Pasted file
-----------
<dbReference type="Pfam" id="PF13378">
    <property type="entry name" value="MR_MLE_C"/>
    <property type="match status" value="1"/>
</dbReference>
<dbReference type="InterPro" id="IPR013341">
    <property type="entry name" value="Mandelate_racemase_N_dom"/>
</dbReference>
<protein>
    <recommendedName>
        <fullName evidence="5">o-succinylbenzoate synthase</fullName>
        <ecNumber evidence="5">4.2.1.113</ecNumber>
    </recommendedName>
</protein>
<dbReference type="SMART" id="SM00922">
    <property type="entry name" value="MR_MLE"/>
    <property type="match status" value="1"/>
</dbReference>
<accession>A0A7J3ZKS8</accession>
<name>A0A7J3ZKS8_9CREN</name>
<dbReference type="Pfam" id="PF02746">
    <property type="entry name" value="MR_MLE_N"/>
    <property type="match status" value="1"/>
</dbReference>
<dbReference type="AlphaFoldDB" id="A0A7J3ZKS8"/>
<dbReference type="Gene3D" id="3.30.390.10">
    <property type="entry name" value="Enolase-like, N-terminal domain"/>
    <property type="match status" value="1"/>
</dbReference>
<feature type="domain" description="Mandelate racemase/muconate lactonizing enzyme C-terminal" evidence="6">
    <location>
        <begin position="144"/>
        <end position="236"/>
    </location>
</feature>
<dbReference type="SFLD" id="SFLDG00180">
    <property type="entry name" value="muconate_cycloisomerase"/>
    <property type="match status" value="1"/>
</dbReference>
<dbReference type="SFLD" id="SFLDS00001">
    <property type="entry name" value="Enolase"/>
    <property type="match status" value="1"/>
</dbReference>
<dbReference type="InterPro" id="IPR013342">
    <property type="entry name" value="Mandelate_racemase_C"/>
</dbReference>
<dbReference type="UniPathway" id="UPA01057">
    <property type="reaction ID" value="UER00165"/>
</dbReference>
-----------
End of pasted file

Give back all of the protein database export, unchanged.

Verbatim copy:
<dbReference type="Pfam" id="PF13378">
    <property type="entry name" value="MR_MLE_C"/>
    <property type="match status" value="1"/>
</dbReference>
<dbReference type="InterPro" id="IPR013341">
    <property type="entry name" value="Mandelate_racemase_N_dom"/>
</dbReference>
<protein>
    <recommendedName>
        <fullName evidence="5">o-succinylbenzoate synthase</fullName>
        <ecNumber evidence="5">4.2.1.113</ecNumber>
    </recommendedName>
</protein>
<dbReference type="SMART" id="SM00922">
    <property type="entry name" value="MR_MLE"/>
    <property type="match status" value="1"/>
</dbReference>
<accession>A0A7J3ZKS8</accession>
<name>A0A7J3ZKS8_9CREN</name>
<dbReference type="Pfam" id="PF02746">
    <property type="entry name" value="MR_MLE_N"/>
    <property type="match status" value="1"/>
</dbReference>
<dbReference type="AlphaFoldDB" id="A0A7J3ZKS8"/>
<dbReference type="Gene3D" id="3.30.390.10">
    <property type="entry name" value="Enolase-like, N-terminal domain"/>
    <property type="match status" value="1"/>
</dbReference>
<feature type="domain" description="Mandelate racemase/muconate lactonizing enzyme C-terminal" evidence="6">
    <location>
        <begin position="144"/>
        <end position="236"/>
    </location>
</feature>
<dbReference type="SFLD" id="SFLDG00180">
    <property type="entry name" value="muconate_cycloisomerase"/>
    <property type="match status" value="1"/>
</dbReference>
<dbReference type="SFLD" id="SFLDS00001">
    <property type="entry name" value="Enolase"/>
    <property type="match status" value="1"/>
</dbReference>
<dbReference type="InterPro" id="IPR013342">
    <property type="entry name" value="Mandelate_racemase_C"/>
</dbReference>
<dbReference type="UniPathway" id="UPA01057">
    <property type="reaction ID" value="UER00165"/>
</dbReference>